A woman’s husband and young children went to the movie theater without her. Something strange happens to her in the meantime, but then they return:

Her young son’s hands shook, his feet stomped, recalling the wonders. How true they’d been. Her daughter’s head spun. Each world had been real enough to betray her by ending neatly after an hour and a half.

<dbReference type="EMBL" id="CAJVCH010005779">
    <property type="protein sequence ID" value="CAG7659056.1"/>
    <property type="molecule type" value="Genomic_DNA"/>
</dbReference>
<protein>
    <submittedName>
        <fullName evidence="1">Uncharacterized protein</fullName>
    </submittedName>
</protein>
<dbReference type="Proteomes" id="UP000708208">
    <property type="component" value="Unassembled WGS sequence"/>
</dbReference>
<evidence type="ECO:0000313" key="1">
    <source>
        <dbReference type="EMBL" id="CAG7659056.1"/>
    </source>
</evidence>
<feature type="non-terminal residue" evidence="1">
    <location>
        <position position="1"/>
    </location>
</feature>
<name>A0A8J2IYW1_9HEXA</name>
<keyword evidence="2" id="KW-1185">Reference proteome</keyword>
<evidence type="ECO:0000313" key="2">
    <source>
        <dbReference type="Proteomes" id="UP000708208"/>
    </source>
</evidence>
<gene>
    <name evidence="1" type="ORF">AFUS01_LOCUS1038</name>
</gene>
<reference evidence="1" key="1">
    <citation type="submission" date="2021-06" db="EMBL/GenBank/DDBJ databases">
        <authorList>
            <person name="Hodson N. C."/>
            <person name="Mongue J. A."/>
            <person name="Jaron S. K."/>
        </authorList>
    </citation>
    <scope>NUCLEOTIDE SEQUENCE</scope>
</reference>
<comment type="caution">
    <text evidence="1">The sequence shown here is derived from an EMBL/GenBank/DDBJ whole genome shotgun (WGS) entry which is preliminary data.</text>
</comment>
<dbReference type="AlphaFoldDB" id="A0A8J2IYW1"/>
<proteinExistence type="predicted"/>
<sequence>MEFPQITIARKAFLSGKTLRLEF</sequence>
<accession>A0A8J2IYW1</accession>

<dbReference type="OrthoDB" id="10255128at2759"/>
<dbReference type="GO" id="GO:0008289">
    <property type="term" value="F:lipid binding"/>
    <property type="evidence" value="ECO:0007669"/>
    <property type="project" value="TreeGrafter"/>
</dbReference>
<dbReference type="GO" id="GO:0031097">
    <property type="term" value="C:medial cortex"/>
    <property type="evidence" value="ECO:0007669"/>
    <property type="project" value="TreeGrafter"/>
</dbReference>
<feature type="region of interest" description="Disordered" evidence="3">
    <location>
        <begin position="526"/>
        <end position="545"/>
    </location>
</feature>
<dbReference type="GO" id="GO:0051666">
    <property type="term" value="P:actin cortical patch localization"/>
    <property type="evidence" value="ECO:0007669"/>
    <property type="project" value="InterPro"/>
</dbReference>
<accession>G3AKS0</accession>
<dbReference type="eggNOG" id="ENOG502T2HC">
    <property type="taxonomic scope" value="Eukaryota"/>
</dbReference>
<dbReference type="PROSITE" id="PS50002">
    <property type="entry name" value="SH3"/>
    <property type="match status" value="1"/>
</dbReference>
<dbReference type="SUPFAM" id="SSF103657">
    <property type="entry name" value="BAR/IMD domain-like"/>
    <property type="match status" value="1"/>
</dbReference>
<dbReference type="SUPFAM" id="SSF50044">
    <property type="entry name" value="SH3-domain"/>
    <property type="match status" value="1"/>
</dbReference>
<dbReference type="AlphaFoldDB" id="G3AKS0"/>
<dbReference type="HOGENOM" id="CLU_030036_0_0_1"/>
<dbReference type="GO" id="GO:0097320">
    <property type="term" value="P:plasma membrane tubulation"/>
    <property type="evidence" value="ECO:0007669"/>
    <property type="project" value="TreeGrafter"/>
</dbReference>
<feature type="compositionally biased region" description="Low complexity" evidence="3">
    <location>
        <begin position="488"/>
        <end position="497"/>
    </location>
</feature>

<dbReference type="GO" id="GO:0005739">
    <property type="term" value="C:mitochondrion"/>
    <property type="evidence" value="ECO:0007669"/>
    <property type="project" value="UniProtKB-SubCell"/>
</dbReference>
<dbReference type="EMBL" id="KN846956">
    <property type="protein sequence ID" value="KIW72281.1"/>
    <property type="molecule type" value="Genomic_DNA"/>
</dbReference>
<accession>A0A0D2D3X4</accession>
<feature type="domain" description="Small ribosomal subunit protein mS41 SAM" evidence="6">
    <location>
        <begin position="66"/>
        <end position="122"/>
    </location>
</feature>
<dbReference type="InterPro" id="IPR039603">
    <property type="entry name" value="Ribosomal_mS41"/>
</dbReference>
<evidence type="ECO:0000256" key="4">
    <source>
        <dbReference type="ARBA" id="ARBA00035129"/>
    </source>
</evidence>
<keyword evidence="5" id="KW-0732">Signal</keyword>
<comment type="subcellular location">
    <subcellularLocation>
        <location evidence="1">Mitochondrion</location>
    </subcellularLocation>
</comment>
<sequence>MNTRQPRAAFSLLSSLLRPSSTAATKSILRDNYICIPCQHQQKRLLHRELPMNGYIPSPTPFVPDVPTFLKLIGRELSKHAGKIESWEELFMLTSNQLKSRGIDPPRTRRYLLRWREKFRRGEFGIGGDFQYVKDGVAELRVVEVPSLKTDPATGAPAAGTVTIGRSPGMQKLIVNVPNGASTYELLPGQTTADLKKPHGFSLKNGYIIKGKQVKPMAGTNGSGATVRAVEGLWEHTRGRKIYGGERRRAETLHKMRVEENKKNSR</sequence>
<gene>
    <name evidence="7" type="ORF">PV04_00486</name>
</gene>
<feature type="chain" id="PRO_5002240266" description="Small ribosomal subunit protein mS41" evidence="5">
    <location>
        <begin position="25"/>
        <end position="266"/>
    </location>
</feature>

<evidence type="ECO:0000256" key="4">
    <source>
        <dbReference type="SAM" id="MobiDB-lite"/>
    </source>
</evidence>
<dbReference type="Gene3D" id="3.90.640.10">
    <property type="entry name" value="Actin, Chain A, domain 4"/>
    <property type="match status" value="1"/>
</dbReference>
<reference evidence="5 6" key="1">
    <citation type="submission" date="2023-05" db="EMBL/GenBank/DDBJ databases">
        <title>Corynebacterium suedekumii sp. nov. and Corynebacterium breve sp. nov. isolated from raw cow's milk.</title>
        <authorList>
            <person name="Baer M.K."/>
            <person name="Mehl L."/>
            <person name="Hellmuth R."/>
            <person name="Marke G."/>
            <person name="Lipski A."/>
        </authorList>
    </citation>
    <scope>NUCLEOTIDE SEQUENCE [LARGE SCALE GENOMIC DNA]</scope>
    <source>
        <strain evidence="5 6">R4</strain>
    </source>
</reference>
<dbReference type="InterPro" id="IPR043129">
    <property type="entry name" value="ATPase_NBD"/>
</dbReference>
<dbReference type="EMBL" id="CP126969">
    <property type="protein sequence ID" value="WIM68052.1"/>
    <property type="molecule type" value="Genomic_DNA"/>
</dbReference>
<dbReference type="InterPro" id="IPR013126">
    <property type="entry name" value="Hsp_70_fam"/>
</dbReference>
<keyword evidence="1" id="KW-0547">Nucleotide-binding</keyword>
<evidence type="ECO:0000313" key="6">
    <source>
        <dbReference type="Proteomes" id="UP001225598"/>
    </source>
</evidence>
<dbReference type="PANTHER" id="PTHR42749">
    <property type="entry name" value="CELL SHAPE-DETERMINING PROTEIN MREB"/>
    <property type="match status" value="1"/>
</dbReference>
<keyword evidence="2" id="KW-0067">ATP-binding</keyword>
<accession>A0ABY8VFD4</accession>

That’s from Samantha Hunt’s story “The Yellow Dog,” in this week’s New Yorker. It’s a slight but concise and strange story that gets at those fictional-seeming moments in our lives, incidents of strong emotion and unexpected connection, and the letdown of returning to the mundane.

Hunt has apparently also written a novel called The Invention of Everything Else, which sounds a bit like Beethoven Lives Upstairs except starring Nikola Tesla. I might actually seek that one out.